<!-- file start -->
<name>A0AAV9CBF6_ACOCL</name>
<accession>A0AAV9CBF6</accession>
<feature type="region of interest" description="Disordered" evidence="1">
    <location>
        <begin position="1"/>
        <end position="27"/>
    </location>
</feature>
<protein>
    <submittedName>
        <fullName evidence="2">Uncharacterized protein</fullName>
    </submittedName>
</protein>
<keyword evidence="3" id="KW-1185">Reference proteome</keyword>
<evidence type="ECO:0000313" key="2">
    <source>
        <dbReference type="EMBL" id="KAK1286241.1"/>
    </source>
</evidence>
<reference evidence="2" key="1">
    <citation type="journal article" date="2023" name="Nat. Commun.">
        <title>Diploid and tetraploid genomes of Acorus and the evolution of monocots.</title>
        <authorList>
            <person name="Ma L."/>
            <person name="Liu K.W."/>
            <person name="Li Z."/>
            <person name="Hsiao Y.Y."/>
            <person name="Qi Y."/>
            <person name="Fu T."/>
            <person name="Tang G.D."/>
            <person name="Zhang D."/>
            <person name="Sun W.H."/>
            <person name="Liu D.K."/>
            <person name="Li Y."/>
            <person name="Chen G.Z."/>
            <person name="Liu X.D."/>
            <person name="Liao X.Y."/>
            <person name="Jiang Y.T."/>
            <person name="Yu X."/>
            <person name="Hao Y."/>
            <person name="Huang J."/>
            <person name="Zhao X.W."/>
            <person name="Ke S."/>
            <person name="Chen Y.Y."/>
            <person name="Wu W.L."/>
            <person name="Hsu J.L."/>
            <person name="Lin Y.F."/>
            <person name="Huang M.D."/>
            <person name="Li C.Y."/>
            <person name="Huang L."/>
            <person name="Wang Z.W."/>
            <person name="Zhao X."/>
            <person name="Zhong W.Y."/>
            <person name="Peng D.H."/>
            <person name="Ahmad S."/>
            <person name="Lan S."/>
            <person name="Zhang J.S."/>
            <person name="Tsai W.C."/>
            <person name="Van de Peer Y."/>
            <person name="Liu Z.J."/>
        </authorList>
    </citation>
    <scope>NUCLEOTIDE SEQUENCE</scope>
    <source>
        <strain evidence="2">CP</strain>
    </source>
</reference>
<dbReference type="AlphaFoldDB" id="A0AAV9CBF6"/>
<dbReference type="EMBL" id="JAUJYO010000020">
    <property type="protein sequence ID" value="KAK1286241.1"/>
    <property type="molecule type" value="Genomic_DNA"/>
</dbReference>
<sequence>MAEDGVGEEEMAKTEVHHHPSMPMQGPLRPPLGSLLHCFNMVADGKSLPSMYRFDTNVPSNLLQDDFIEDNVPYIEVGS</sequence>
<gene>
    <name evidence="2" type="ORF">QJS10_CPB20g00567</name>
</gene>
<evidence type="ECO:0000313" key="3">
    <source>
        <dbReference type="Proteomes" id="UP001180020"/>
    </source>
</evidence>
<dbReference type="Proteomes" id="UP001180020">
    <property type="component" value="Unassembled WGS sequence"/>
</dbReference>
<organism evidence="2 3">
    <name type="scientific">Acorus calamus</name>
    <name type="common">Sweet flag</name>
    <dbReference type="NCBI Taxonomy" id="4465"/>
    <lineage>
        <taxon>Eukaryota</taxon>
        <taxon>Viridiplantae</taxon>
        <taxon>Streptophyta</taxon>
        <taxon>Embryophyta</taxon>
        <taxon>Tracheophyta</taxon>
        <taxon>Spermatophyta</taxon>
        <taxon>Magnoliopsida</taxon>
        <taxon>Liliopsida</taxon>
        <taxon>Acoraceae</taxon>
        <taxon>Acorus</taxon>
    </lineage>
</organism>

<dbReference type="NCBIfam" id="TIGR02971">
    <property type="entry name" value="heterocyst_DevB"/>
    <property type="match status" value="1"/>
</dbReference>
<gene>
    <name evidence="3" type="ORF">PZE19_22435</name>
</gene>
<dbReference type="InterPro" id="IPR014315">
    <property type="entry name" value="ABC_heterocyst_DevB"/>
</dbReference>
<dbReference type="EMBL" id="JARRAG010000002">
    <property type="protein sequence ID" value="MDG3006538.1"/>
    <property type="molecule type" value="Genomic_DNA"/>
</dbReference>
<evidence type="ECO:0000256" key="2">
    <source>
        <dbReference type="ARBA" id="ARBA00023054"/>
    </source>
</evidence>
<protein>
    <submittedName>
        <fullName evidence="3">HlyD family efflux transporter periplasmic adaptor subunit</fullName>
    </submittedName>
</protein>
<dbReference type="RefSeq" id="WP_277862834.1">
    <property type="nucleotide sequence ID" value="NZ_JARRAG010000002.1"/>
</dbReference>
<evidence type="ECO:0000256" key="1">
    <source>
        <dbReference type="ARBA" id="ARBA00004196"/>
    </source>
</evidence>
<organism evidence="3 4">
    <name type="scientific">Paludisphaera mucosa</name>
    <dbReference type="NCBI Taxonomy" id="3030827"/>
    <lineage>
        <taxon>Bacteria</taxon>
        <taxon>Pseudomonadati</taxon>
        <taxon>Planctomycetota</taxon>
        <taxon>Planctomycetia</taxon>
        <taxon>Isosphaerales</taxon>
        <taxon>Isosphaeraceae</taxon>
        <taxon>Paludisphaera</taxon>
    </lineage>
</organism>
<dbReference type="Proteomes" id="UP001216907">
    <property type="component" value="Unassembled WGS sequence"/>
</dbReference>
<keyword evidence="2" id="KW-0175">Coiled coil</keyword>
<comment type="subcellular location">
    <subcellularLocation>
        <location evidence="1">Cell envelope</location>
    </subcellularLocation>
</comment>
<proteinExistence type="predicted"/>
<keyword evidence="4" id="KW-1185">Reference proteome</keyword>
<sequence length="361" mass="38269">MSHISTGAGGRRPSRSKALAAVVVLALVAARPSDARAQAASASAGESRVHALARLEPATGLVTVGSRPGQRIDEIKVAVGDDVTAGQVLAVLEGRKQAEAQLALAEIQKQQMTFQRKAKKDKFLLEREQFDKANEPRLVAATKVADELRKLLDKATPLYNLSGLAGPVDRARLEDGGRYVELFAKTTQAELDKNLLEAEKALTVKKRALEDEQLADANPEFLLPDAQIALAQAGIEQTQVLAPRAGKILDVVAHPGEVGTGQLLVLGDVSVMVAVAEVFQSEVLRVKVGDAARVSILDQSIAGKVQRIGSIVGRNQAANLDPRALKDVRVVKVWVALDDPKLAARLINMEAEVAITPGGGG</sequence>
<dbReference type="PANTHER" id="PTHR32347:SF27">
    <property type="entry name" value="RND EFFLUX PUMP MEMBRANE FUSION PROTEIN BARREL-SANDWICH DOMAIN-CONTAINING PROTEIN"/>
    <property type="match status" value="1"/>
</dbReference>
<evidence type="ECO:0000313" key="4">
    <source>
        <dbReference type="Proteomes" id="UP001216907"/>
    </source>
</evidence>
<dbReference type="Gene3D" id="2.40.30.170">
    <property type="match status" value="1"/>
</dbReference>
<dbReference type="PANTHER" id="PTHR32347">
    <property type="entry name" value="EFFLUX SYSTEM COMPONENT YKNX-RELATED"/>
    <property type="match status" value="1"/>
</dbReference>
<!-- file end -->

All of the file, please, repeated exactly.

<name>A0AAV9CBF6_ACOCL</name>
<accession>A0AAV9CBF6</accession>
<feature type="region of interest" description="Disordered" evidence="1">
    <location>
        <begin position="1"/>
        <end position="27"/>
    </location>
</feature>
<protein>
    <submittedName>
        <fullName evidence="2">Uncharacterized protein</fullName>
    </submittedName>
</protein>
<keyword evidence="3" id="KW-1185">Reference proteome</keyword>
<evidence type="ECO:0000313" key="2">
    <source>
        <dbReference type="EMBL" id="KAK1286241.1"/>
    </source>
</evidence>
<reference evidence="2" key="1">
    <citation type="journal article" date="2023" name="Nat. Commun.">
        <title>Diploid and tetraploid genomes of Acorus and the evolution of monocots.</title>
        <authorList>
            <person name="Ma L."/>
            <person name="Liu K.W."/>
            <person name="Li Z."/>
            <person name="Hsiao Y.Y."/>
            <person name="Qi Y."/>
            <person name="Fu T."/>
            <person name="Tang G.D."/>
            <person name="Zhang D."/>
            <person name="Sun W.H."/>
            <person name="Liu D.K."/>
            <person name="Li Y."/>
            <person name="Chen G.Z."/>
            <person name="Liu X.D."/>
            <person name="Liao X.Y."/>
            <person name="Jiang Y.T."/>
            <person name="Yu X."/>
            <person name="Hao Y."/>
            <person name="Huang J."/>
            <person name="Zhao X.W."/>
            <person name="Ke S."/>
            <person name="Chen Y.Y."/>
            <person name="Wu W.L."/>
            <person name="Hsu J.L."/>
            <person name="Lin Y.F."/>
            <person name="Huang M.D."/>
            <person name="Li C.Y."/>
            <person name="Huang L."/>
            <person name="Wang Z.W."/>
            <person name="Zhao X."/>
            <person name="Zhong W.Y."/>
            <person name="Peng D.H."/>
            <person name="Ahmad S."/>
            <person name="Lan S."/>
            <person name="Zhang J.S."/>
            <person name="Tsai W.C."/>
            <person name="Van de Peer Y."/>
            <person name="Liu Z.J."/>
        </authorList>
    </citation>
    <scope>NUCLEOTIDE SEQUENCE</scope>
    <source>
        <strain evidence="2">CP</strain>
    </source>
</reference>
<dbReference type="AlphaFoldDB" id="A0AAV9CBF6"/>
<dbReference type="EMBL" id="JAUJYO010000020">
    <property type="protein sequence ID" value="KAK1286241.1"/>
    <property type="molecule type" value="Genomic_DNA"/>
</dbReference>
<sequence>MAEDGVGEEEMAKTEVHHHPSMPMQGPLRPPLGSLLHCFNMVADGKSLPSMYRFDTNVPSNLLQDDFIEDNVPYIEVGS</sequence>
<gene>
    <name evidence="2" type="ORF">QJS10_CPB20g00567</name>
</gene>
<evidence type="ECO:0000313" key="3">
    <source>
        <dbReference type="Proteomes" id="UP001180020"/>
    </source>
</evidence>
<dbReference type="Proteomes" id="UP001180020">
    <property type="component" value="Unassembled WGS sequence"/>
</dbReference>
<organism evidence="2 3">
    <name type="scientific">Acorus calamus</name>
    <name type="common">Sweet flag</name>
    <dbReference type="NCBI Taxonomy" id="4465"/>
    <lineage>
        <taxon>Eukaryota</taxon>
        <taxon>Viridiplantae</taxon>
        <taxon>Streptophyta</taxon>
        <taxon>Embryophyta</taxon>
        <taxon>Tracheophyta</taxon>
        <taxon>Spermatophyta</taxon>
        <taxon>Magnoliopsida</taxon>
        <taxon>Liliopsida</taxon>
        <taxon>Acoraceae</taxon>
        <taxon>Acorus</taxon>
    </lineage>
</organism>

<dbReference type="NCBIfam" id="TIGR02971">
    <property type="entry name" value="heterocyst_DevB"/>
    <property type="match status" value="1"/>
</dbReference>
<gene>
    <name evidence="3" type="ORF">PZE19_22435</name>
</gene>
<dbReference type="InterPro" id="IPR014315">
    <property type="entry name" value="ABC_heterocyst_DevB"/>
</dbReference>
<dbReference type="EMBL" id="JARRAG010000002">
    <property type="protein sequence ID" value="MDG3006538.1"/>
    <property type="molecule type" value="Genomic_DNA"/>
</dbReference>
<evidence type="ECO:0000256" key="2">
    <source>
        <dbReference type="ARBA" id="ARBA00023054"/>
    </source>
</evidence>
<protein>
    <submittedName>
        <fullName evidence="3">HlyD family efflux transporter periplasmic adaptor subunit</fullName>
    </submittedName>
</protein>
<dbReference type="RefSeq" id="WP_277862834.1">
    <property type="nucleotide sequence ID" value="NZ_JARRAG010000002.1"/>
</dbReference>
<evidence type="ECO:0000256" key="1">
    <source>
        <dbReference type="ARBA" id="ARBA00004196"/>
    </source>
</evidence>
<organism evidence="3 4">
    <name type="scientific">Paludisphaera mucosa</name>
    <dbReference type="NCBI Taxonomy" id="3030827"/>
    <lineage>
        <taxon>Bacteria</taxon>
        <taxon>Pseudomonadati</taxon>
        <taxon>Planctomycetota</taxon>
        <taxon>Planctomycetia</taxon>
        <taxon>Isosphaerales</taxon>
        <taxon>Isosphaeraceae</taxon>
        <taxon>Paludisphaera</taxon>
    </lineage>
</organism>
<dbReference type="Proteomes" id="UP001216907">
    <property type="component" value="Unassembled WGS sequence"/>
</dbReference>
<keyword evidence="2" id="KW-0175">Coiled coil</keyword>
<comment type="subcellular location">
    <subcellularLocation>
        <location evidence="1">Cell envelope</location>
    </subcellularLocation>
</comment>
<proteinExistence type="predicted"/>
<keyword evidence="4" id="KW-1185">Reference proteome</keyword>
<sequence length="361" mass="38269">MSHISTGAGGRRPSRSKALAAVVVLALVAARPSDARAQAASASAGESRVHALARLEPATGLVTVGSRPGQRIDEIKVAVGDDVTAGQVLAVLEGRKQAEAQLALAEIQKQQMTFQRKAKKDKFLLEREQFDKANEPRLVAATKVADELRKLLDKATPLYNLSGLAGPVDRARLEDGGRYVELFAKTTQAELDKNLLEAEKALTVKKRALEDEQLADANPEFLLPDAQIALAQAGIEQTQVLAPRAGKILDVVAHPGEVGTGQLLVLGDVSVMVAVAEVFQSEVLRVKVGDAARVSILDQSIAGKVQRIGSIVGRNQAANLDPRALKDVRVVKVWVALDDPKLAARLINMEAEVAITPGGGG</sequence>
<dbReference type="PANTHER" id="PTHR32347:SF27">
    <property type="entry name" value="RND EFFLUX PUMP MEMBRANE FUSION PROTEIN BARREL-SANDWICH DOMAIN-CONTAINING PROTEIN"/>
    <property type="match status" value="1"/>
</dbReference>
<evidence type="ECO:0000313" key="4">
    <source>
        <dbReference type="Proteomes" id="UP001216907"/>
    </source>
</evidence>
<dbReference type="Gene3D" id="2.40.30.170">
    <property type="match status" value="1"/>
</dbReference>
<dbReference type="PANTHER" id="PTHR32347">
    <property type="entry name" value="EFFLUX SYSTEM COMPONENT YKNX-RELATED"/>
    <property type="match status" value="1"/>
</dbReference>